Synopsis: The all-star comedy cast from Grown Ups returns (with some exciting new additions) for more summertime laughs. After moving his family back to his hometown to be with his friends and their kids, Lenny (Adam Sandler) finds out that between old bullies, new bullies, schizo bus drivers, drunk cops on skis, and 400 costumed party crashers, sometimes crazy follows you.
Release Date: July 12, 2013 MPAA Rating: PG-13
I will admit this fact to anyone, I did not like Grown Ups. When a sequel was announced my eyes rolled and I dreaded the day I would have to endure this Adam Sandler created ensemble of comedians who did not work well together the first time around–a huge shock, I know. I have now seen Grown Ups 2 and I am surprised to say that its not horrible; its actually quite an improvement from the first film and the issues with everyone clicking chemistry-wise have almost all been fixed. Bravo, Sandler and company. The overall improvement is largely because Grown Ups 2 doesn’t really have a plot. Its merely a combination of events that occur between the group of friends and their families. It could easily be seen as small shorts, compiled into one larger movie, that in the end finds everything coming together in a climactic brawl that is so ridiculously planned out the movie suddenly clicks. You leave without a sour taste in your mouth, or feeling that you have wasted a portion of your life. You have laughed, and that is all you can ask for in an ensemble movie of aging comedians who must maintain a PG-13 rating to draw in the crowds. Adam Sandler may be passed his prime, but after the train wreck that was Jack and Jill, Grown Ups 2 looks like awards material.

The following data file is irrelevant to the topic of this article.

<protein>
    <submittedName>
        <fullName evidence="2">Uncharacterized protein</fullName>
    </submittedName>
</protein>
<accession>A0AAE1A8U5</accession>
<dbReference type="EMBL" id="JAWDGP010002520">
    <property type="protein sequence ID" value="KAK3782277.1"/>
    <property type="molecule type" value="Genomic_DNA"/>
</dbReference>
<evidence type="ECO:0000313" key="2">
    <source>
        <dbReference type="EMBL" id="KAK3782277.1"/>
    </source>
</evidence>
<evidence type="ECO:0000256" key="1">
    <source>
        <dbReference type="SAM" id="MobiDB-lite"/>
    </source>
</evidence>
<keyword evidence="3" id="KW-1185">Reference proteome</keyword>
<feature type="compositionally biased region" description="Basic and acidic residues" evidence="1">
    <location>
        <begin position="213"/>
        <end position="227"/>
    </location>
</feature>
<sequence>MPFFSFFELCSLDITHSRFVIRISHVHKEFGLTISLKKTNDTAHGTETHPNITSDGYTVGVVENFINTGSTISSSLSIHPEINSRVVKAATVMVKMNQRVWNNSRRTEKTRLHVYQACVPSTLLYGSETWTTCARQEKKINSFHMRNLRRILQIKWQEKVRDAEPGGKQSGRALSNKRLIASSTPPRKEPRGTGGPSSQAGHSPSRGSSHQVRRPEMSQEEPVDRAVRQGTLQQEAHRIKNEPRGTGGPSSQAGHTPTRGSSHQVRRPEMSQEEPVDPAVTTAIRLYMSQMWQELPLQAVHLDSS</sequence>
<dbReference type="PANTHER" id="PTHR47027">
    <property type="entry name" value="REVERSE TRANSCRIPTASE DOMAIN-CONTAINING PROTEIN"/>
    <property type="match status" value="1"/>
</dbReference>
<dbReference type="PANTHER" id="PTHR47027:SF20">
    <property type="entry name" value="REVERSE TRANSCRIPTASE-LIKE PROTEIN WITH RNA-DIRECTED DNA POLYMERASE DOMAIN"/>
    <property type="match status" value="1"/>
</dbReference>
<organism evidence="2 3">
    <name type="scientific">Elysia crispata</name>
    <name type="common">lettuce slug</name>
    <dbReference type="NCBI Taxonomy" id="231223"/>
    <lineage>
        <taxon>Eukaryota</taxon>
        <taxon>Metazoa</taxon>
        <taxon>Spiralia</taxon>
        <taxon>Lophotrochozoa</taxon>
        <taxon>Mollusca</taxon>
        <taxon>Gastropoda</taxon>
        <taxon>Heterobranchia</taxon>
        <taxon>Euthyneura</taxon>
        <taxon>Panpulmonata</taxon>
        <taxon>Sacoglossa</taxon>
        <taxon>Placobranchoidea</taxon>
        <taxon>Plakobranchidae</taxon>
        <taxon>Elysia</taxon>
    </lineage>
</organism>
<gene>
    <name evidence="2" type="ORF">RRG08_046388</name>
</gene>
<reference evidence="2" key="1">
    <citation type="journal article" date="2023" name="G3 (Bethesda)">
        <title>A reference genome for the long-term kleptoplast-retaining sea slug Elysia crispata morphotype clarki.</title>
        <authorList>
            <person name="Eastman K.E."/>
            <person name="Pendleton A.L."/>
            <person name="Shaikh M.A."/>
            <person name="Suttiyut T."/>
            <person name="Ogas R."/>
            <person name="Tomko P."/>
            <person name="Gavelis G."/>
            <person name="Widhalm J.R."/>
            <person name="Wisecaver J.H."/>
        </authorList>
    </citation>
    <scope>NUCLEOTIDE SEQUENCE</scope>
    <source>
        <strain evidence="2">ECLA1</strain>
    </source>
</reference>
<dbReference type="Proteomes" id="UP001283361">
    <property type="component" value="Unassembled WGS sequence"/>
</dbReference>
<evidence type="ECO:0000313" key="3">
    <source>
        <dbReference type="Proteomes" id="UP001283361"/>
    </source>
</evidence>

Grown Ups 2 finds childhood friends Lenny (Adam Sandler), Eric (Kevin James), Kurt (Chris Rock), and Marcus (David Spade) all living back in their hometown. Lenny has given up the Hollywood lifestyle for a simpler life, while his friends are all getting by doing what they do–being a mechanic, cable repairman, and working the go-karts, respectively. None of that matters. Their wives are here too, Salma Hayek reprises her role as Lenny’s trophy wife Roxanne, Maria Bello’ Sally is around briefly in order to coddle the children she has with Eric, and Maya Rudolph’s Deanne starts the movie off by forgetting her 20-year anniversary to Rock’s Kurt. Rock and Rudolph still have zero chemistry together; thankfully the storyline of forgetting the anniversary is quickly tossed aside. As are all of the storylines, for that matter. As I said, Grown Ups 2 is more about the comedy bit than the overall picture so as each character is given their current life crisis to deal with, they just as quickly forget its even happening. As for the single Marcus, he has an illegitimate teenage son he found out about a week ago who’s possibly a psychopath that wants to kill him. Poor little Marcus.